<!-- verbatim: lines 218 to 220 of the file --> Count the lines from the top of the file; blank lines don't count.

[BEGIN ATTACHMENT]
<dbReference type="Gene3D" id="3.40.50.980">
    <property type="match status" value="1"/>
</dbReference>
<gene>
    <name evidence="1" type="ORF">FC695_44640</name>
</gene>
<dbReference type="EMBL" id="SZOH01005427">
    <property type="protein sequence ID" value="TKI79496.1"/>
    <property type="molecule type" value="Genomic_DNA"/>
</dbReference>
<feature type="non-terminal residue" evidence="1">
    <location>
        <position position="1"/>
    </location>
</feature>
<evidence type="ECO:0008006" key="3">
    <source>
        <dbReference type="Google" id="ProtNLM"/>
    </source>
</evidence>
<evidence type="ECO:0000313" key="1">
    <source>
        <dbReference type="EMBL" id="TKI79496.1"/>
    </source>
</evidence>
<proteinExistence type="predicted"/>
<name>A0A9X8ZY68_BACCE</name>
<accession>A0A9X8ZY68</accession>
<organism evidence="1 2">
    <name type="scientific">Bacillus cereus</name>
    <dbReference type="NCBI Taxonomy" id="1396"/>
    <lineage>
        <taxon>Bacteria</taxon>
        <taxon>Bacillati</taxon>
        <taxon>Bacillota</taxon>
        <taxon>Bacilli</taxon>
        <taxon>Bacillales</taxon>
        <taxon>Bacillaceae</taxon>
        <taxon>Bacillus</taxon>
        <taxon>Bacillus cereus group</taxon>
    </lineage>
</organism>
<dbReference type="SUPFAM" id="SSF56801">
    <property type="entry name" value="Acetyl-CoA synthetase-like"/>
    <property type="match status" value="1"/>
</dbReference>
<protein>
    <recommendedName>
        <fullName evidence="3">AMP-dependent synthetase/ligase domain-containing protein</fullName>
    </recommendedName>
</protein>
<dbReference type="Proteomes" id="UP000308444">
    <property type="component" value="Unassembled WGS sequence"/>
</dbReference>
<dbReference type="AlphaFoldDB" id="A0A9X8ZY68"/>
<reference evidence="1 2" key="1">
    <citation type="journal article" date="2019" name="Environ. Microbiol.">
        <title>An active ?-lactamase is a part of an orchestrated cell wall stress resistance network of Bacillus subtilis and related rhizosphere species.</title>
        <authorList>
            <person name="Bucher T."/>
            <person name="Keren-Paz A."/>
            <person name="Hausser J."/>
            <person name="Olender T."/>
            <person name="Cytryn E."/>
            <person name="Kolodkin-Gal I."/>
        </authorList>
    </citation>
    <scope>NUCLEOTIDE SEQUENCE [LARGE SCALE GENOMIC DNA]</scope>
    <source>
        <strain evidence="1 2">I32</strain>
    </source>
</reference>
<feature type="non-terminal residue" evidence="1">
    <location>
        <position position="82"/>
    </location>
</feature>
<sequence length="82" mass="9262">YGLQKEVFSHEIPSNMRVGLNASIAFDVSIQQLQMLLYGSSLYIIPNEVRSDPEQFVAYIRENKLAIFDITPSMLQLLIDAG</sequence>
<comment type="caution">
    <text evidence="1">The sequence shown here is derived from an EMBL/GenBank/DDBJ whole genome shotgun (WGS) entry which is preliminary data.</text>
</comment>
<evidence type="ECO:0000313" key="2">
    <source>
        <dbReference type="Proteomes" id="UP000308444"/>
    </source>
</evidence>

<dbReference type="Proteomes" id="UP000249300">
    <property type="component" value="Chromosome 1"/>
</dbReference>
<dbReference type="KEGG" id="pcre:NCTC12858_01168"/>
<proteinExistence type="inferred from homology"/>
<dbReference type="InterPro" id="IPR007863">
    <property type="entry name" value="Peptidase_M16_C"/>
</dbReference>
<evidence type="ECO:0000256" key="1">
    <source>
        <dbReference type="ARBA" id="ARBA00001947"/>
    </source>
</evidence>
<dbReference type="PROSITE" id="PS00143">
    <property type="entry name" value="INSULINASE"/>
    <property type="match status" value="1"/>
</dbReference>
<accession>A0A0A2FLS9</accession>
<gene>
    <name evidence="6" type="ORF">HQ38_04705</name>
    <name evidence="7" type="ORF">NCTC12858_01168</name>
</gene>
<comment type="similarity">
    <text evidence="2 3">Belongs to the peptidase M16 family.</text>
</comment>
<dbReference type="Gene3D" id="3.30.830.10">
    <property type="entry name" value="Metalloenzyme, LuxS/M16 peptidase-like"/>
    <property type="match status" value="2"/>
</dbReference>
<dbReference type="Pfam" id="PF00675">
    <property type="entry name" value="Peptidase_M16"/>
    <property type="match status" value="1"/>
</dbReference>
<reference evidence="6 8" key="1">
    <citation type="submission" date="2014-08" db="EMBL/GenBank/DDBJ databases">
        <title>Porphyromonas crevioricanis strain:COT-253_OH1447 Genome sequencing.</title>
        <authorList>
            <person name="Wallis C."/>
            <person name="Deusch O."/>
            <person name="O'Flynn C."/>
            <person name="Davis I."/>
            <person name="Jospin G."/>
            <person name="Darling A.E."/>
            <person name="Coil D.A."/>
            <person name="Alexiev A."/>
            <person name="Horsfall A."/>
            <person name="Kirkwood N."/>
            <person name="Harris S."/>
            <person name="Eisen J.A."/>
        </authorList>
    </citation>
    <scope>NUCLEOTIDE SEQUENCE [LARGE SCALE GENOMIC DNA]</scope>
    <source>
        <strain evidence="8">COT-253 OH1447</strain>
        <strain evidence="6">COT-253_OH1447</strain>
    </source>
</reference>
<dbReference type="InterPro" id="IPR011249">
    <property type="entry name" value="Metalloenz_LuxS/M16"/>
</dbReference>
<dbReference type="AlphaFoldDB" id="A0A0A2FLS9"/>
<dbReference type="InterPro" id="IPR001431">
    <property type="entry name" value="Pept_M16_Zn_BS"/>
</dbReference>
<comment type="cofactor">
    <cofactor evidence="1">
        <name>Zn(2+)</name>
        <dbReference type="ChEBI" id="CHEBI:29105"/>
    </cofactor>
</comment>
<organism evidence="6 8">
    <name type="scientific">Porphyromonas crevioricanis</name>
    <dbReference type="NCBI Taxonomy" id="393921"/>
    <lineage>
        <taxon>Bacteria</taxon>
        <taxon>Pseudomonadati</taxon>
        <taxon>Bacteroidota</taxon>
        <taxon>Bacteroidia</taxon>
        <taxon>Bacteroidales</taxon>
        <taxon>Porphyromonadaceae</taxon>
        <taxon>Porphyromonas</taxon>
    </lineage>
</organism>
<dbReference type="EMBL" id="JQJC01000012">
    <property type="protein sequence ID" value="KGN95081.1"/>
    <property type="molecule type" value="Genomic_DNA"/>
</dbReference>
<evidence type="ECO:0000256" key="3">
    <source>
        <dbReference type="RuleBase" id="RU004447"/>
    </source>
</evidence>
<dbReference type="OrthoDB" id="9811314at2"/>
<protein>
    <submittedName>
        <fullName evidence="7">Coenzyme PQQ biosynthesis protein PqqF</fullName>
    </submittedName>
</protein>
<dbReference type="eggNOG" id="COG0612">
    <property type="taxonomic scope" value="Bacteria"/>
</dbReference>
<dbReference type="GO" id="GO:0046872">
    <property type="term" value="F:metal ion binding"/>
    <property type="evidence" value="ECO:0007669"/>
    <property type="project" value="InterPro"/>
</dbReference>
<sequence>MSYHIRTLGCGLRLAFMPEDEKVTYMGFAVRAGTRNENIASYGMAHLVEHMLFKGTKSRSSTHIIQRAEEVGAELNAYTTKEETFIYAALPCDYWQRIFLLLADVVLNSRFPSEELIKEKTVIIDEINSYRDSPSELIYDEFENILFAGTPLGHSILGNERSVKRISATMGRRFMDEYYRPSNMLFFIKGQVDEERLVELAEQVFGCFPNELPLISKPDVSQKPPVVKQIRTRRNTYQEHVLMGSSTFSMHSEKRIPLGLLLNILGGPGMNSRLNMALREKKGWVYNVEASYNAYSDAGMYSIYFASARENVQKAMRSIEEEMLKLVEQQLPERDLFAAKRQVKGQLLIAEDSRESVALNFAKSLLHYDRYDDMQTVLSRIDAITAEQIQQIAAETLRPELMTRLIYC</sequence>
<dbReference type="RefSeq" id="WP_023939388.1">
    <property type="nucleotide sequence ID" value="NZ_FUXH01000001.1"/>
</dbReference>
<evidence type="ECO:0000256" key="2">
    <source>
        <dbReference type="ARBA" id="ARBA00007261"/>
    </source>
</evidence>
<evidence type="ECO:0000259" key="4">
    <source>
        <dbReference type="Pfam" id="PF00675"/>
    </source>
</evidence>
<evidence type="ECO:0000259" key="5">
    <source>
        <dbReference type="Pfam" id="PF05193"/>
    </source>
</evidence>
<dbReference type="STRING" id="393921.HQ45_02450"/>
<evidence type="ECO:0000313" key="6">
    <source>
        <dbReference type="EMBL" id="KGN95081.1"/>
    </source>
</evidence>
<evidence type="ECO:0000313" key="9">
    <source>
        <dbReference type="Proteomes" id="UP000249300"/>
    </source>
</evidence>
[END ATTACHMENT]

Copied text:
<evidence type="ECO:0000313" key="9">
    <source>
        <dbReference type="Proteomes" id="UP000249300"/>